Rain Cloud stopped being vain and turned kind and helpful, especially toward humans. He wanted to do make up for what he had done.

Now crocodiles can take on human forms after they are 100 years old. So, after Rain Cloud turned 100, he shed his scaly crocodile skin on the banks of Irrawady and
walked out as a handsome young man.

He worked as an artist who excelled in painting landscape that brought out the incredible blues of the sky, the soaring birds or nesting cranes
and the silver grey of the river.

It was while painting, that he met a beautiful young
woman Soe Mein, fell in love with her and married her.

Rain Cloud and Soe Mein lived an idyllic existence. They were very happy. Rain Cloud built a house not far from the Irrawady.

As fate would have it, a boy was born in a village close to the Irrawady. He remembered the boon he had asked God for and by the time he was 16, he was the Master of White Magic.

On his 17th birthday, Moe Kyaw went to the bank of the Irrawady, took out his magic wand and dipping it in water cried “Rain Cloud!”

Rain Cloud, who was sleeping in his house, woke up with a start. He heard the rumble of the Master of White Magic and felt fear.

He woke up his sleeping wife and told her his life’s story .Soe Mein clung to him crying, she was afraid to lose him. “Be brave my dearest,” Rain Cloud said as he was leaving,” I have to pay for what I have done.” Rain Cloud hurried to the river and became a crocodile once again.

He hurried away as he heard the second call of the Master of White Magic. He
recognised the voice of his father and knew that he had come to take revenge. With a
heavy heart Rain Cloud knew that it was only with his death that the vicious cycle would end.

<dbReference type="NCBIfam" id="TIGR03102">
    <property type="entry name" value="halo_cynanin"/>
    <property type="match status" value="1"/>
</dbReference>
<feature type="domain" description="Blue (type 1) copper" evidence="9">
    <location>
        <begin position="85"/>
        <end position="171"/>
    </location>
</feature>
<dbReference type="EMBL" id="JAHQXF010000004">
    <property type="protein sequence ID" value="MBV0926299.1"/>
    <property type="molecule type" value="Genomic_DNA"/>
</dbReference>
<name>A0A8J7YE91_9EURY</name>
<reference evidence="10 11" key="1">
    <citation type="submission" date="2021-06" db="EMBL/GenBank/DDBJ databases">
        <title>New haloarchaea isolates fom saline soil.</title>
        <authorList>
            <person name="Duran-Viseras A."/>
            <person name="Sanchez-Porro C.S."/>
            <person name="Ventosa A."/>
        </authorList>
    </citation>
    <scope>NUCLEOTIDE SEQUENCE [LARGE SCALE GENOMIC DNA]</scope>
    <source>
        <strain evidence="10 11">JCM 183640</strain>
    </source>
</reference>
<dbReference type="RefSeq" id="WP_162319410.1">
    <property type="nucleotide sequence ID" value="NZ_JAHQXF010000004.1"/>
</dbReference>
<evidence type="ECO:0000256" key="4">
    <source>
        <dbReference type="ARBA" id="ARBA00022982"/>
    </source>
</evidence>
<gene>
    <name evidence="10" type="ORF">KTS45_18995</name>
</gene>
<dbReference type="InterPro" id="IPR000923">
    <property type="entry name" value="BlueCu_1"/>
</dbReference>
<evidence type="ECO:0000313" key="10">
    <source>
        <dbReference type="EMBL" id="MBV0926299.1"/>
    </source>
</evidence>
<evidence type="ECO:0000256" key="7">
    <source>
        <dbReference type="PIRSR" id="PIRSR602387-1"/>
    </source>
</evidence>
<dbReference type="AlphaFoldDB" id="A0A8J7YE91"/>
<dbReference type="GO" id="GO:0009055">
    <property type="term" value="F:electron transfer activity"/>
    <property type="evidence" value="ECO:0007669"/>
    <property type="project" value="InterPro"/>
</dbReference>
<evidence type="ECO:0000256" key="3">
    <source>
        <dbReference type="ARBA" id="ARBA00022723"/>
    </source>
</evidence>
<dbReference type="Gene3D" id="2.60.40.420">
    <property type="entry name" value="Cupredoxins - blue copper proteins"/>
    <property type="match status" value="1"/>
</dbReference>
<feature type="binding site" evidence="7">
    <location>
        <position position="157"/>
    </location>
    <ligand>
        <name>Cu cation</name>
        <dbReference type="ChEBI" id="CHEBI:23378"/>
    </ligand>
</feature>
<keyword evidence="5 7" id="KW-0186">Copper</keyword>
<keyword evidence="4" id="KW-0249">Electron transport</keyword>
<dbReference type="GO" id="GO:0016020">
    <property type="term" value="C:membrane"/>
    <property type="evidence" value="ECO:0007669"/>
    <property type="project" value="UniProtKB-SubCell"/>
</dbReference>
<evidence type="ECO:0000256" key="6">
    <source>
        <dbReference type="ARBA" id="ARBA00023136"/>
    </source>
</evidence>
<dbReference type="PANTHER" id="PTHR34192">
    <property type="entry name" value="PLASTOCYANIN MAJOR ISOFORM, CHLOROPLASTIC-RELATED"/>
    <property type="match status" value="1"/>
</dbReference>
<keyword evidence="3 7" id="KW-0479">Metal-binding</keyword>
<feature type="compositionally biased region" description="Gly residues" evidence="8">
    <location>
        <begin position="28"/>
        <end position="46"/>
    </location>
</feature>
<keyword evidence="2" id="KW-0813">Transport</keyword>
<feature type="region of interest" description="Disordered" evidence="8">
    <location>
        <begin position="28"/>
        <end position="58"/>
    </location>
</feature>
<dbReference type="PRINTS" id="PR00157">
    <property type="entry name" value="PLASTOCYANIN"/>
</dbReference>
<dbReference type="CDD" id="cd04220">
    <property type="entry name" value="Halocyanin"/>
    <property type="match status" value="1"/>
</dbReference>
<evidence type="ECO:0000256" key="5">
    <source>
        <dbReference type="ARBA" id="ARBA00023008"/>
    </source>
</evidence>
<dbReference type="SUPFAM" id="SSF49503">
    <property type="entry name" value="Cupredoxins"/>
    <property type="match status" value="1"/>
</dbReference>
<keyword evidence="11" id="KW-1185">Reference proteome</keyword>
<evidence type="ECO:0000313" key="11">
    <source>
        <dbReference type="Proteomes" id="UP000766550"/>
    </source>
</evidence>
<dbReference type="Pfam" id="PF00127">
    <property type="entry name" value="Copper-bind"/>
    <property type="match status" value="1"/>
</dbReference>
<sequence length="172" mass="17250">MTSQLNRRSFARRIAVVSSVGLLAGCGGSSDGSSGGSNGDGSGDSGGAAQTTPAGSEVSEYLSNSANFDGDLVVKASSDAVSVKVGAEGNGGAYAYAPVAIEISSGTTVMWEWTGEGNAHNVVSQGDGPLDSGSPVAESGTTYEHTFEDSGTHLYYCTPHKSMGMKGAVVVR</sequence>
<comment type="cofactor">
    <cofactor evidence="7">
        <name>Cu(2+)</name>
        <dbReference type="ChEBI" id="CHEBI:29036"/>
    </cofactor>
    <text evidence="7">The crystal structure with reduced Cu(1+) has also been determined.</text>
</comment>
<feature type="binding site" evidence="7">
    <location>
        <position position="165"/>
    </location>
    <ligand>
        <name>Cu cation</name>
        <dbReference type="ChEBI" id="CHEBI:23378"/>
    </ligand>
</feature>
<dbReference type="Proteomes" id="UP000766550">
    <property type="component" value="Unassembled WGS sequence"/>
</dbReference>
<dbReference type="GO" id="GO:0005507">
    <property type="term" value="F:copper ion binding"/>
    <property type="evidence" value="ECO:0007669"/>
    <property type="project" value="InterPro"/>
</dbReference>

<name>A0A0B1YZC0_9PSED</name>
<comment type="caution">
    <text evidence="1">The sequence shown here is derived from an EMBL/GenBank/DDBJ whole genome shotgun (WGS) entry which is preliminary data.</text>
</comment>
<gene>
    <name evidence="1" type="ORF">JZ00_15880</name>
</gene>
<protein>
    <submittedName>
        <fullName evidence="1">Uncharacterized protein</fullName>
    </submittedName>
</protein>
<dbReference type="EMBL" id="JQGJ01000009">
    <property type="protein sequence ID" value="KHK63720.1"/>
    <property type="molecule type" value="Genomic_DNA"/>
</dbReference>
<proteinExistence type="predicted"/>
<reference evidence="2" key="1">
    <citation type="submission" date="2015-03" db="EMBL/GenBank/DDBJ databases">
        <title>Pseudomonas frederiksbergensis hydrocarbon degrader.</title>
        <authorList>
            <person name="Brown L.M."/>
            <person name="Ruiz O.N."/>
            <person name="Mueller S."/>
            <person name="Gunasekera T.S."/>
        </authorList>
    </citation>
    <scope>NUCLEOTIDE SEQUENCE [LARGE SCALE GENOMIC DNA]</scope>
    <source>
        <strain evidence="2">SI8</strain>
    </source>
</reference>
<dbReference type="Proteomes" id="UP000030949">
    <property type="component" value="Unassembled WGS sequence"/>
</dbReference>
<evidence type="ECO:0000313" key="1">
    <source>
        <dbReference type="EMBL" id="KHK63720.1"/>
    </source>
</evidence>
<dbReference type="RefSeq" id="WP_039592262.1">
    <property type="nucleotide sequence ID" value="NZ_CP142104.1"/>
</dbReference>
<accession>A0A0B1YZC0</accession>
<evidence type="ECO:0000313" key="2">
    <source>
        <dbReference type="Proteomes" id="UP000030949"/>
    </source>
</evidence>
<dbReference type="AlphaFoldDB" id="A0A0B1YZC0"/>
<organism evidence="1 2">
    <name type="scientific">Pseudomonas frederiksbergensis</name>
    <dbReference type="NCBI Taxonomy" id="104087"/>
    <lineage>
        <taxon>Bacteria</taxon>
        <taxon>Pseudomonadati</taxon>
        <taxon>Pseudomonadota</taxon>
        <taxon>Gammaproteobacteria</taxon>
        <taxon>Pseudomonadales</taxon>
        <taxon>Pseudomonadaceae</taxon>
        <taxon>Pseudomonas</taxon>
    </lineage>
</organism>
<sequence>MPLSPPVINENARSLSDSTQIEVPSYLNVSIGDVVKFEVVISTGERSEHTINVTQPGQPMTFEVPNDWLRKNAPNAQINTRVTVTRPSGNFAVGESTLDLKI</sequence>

By the time Ye Myint put his wand for the third time, Rain Cloud came up from the
river. In his anger Ye Myint touched Rain Cloud with his wand, who was killed instantly.

The Master of White Magic had not anticipated that Rain Cloud would leave something for him. He watched in surprise as Rain Cloud’s upper body and two legs turned to rubies and his lower limbs became pure gold. Ye Myint was filled with remorse.

Although he had got his wish, it was at the cost of the life of his son – Rain Cloud. He realised that revenge never pays anybody but leaves one with a heavy heart and years of regret to live with.

Ye Myint did not touch the riches that Rain Cloud offered him in his death and with one last sorrowful look he left.

Soe Mein came looking for her beloved Rain Cloud. When she came across his form in gold and rubies she cried knowing that Rain Cloud had died.

Soe Mein collected all the gold and rubies and built a big pagoda in the name of Rain Cloud which still remains on the banks of the silver gray river Irrawady where Rain Cloud had lived and died.

It is said that those who throng the pagoda get their heart’s desire.

1161 words | 11 minutes
Readability: Grade 5 (10-11 year old children)
Based on Flesch–Kincaid readability scores

Filed under: folktales
Tags: #rivers, #clouds, #heart, #magic, #crocodiles, #irrawady